AUTHOR: EGE MALTEPE ➤
The composer of the famous funeral march influenced many artists, writers, musicians even with his funeral. The Funeral March is being played in many funerals all around the world such as John F. Kennedy’s funeral and ironically enough Stalin’s. With his music, Chopin is in our lives for more than 150 years, and he’ll be here after we are gone. So can we say that he belongs to the romantic period? Just like many other classical composers’ work, his music is with us not only through concerts but also through funerals, ring tones, school bells. They are even in newborns’ rooms through little toys in order to sooth them into sleep. So, where does Chopin belong? Maybe he can answer this question his own;
“I do not climb so high. A long time ago I decided that my universe will be the soul and the heart of man. It is there that I look for nuances of every feeling which I transfer to music as well as I can.”
Great pianist Arthur Rubinstein once said
“ Even in this abstract atomic age, where emotion is not fashionable, Chopin endures. His music is the universal language of human communication. When I play Chopin I know I speak directly to the hearts of people!”
Chopin’s legacy was his work, his music, his sigh. His musical innovations are being carried century by century. Some other geniuses left their thoughts, creations, or products that they designed. Sometimes just the life story of a genius is an inspiration for the future generations. Yet it is so hard to define what genius is. Is it genetic? Is it a defect? How much role environment has in a genius’ life? How does talent grow into genius?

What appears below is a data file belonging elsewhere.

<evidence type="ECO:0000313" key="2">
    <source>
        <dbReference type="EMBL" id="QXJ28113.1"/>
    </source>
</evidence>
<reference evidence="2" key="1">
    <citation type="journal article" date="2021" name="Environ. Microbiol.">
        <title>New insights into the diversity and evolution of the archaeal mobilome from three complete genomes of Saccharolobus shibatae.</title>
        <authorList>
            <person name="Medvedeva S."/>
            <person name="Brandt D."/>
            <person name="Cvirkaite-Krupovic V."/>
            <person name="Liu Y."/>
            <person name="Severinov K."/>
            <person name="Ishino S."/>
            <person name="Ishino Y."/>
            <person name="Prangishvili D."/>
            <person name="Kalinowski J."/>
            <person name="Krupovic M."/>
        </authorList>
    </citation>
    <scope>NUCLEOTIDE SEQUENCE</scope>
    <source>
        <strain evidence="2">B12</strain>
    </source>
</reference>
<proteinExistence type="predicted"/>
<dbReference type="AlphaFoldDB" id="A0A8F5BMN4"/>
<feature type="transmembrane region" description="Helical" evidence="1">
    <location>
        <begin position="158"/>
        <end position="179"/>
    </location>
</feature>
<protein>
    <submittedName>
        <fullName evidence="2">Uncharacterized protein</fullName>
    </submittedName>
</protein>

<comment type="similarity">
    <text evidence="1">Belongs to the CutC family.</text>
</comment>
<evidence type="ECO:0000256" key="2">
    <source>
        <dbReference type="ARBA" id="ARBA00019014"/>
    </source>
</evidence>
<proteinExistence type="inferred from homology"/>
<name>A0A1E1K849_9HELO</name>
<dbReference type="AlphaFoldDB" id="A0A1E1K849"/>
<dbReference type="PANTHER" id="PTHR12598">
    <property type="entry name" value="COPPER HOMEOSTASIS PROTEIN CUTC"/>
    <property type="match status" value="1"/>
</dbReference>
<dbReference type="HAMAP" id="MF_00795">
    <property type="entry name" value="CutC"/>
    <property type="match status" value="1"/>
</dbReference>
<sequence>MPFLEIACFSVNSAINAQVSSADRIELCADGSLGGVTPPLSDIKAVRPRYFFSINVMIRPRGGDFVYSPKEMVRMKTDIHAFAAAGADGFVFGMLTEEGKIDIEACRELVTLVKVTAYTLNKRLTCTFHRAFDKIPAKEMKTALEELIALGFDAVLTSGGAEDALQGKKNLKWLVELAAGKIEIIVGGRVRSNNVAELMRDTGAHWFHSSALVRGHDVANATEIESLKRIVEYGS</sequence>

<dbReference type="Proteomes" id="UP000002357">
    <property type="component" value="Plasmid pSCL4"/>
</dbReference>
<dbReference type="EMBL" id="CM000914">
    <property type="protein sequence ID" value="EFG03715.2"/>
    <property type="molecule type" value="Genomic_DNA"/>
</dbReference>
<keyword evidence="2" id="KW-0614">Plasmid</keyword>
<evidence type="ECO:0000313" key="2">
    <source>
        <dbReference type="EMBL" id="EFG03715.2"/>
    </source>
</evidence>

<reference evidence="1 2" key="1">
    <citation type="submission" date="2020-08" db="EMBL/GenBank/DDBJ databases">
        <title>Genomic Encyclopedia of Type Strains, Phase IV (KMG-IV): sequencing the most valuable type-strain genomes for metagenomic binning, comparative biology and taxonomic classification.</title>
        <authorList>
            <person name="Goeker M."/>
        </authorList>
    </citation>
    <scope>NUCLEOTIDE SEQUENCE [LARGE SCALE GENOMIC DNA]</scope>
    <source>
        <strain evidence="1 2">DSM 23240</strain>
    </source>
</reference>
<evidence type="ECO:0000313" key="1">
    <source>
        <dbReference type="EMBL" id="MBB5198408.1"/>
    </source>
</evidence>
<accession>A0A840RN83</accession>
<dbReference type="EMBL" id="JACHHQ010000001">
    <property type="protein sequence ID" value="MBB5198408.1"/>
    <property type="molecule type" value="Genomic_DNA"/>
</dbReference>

All these questions twirl in our minds. The really important question is, why are we asking these questions? Are we doing it because we’re curious about how to get there, or how can our children become the geniuses of their times? Or are we looking for a release that may come from a definition, a solution, a label?
Where does this urge of defining everything come from anyway?
“Information” as being the flower of our century also became the disease of the century since in many cases, it doesn’t reflect itself as “knowledge”. Rather than that, information becomes a label. We want to know, we want categorize, we want to label everything as we grow up. We seek categories to make life easier, less complicated, less mysterious and less of a genius’ work. Why can’t our children live their lives, exploring, innovating, failing, suffering, traveling, and creating?
The geniuses in our history and our present are here to give us inspiration. Chopin was no hero and his life was no fairy tale, but now, 150 years after his death, just a piano is enough for him to reach our hearts. He doesn’t belong to the clichés defining the romantic period, or even classical music. He belongs to our hearts and minds as we open them to feel and to be inspired.
*Notes while writing the theatrical concert; Genius #Chopin ; www.geniusbychopin.wordpress.com